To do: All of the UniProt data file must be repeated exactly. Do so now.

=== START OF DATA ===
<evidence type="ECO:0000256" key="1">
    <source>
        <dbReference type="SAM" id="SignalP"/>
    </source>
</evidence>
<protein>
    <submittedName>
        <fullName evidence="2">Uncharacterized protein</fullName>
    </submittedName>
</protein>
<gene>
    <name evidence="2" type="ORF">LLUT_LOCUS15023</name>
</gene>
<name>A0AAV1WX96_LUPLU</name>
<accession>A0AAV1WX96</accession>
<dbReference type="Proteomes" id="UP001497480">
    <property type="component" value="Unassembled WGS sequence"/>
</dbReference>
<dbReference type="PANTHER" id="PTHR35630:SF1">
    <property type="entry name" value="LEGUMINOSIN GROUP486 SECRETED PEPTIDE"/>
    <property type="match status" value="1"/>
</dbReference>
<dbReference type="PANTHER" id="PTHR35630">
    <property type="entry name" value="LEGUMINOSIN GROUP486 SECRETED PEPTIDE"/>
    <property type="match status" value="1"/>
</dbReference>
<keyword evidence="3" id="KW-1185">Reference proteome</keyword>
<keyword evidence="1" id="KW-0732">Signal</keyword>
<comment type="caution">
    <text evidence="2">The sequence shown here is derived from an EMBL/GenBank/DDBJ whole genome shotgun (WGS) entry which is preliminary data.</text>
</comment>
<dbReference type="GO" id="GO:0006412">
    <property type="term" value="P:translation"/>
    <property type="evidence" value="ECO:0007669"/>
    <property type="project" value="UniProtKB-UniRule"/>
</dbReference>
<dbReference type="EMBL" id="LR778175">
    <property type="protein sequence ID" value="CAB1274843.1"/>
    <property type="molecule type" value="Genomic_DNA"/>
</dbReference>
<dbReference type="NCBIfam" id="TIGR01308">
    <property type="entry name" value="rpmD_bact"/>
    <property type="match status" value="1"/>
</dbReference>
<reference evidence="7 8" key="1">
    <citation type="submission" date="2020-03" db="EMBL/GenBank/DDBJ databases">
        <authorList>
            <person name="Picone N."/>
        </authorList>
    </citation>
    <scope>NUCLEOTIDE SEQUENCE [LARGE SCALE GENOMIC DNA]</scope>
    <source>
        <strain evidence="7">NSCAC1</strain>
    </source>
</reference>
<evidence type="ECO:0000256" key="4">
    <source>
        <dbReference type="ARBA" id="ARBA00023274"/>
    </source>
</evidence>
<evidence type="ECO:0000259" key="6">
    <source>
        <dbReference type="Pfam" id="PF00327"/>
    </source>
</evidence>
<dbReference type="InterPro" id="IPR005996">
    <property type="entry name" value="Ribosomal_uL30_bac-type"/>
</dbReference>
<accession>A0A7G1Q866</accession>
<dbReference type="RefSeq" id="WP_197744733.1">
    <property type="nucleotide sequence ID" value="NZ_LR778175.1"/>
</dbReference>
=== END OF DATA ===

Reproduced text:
<evidence type="ECO:0000256" key="1">
    <source>
        <dbReference type="SAM" id="SignalP"/>
    </source>
</evidence>
<protein>
    <submittedName>
        <fullName evidence="2">Uncharacterized protein</fullName>
    </submittedName>
</protein>
<gene>
    <name evidence="2" type="ORF">LLUT_LOCUS15023</name>
</gene>
<name>A0AAV1WX96_LUPLU</name>
<accession>A0AAV1WX96</accession>
<dbReference type="Proteomes" id="UP001497480">
    <property type="component" value="Unassembled WGS sequence"/>
</dbReference>
<dbReference type="PANTHER" id="PTHR35630:SF1">
    <property type="entry name" value="LEGUMINOSIN GROUP486 SECRETED PEPTIDE"/>
    <property type="match status" value="1"/>
</dbReference>
<dbReference type="PANTHER" id="PTHR35630">
    <property type="entry name" value="LEGUMINOSIN GROUP486 SECRETED PEPTIDE"/>
    <property type="match status" value="1"/>
</dbReference>
<keyword evidence="3" id="KW-1185">Reference proteome</keyword>
<keyword evidence="1" id="KW-0732">Signal</keyword>
<comment type="caution">
    <text evidence="2">The sequence shown here is derived from an EMBL/GenBank/DDBJ whole genome shotgun (WGS) entry which is preliminary data.</text>
</comment>
<dbReference type="GO" id="GO:0006412">
    <property type="term" value="P:translation"/>
    <property type="evidence" value="ECO:0007669"/>
    <property type="project" value="UniProtKB-UniRule"/>
</dbReference>
<dbReference type="EMBL" id="LR778175">
    <property type="protein sequence ID" value="CAB1274843.1"/>
    <property type="molecule type" value="Genomic_DNA"/>
</dbReference>
<dbReference type="NCBIfam" id="TIGR01308">
    <property type="entry name" value="rpmD_bact"/>
    <property type="match status" value="1"/>
</dbReference>
<reference evidence="7 8" key="1">
    <citation type="submission" date="2020-03" db="EMBL/GenBank/DDBJ databases">
        <authorList>
            <person name="Picone N."/>
        </authorList>
    </citation>
    <scope>NUCLEOTIDE SEQUENCE [LARGE SCALE GENOMIC DNA]</scope>
    <source>
        <strain evidence="7">NSCAC1</strain>
    </source>
</reference>
<evidence type="ECO:0000256" key="4">
    <source>
        <dbReference type="ARBA" id="ARBA00023274"/>
    </source>
</evidence>
<evidence type="ECO:0000259" key="6">
    <source>
        <dbReference type="Pfam" id="PF00327"/>
    </source>
</evidence>
<dbReference type="InterPro" id="IPR005996">
    <property type="entry name" value="Ribosomal_uL30_bac-type"/>
</dbReference>
<accession>A0A7G1Q866</accession>
<dbReference type="RefSeq" id="WP_197744733.1">
    <property type="nucleotide sequence ID" value="NZ_LR778175.1"/>
</dbReference>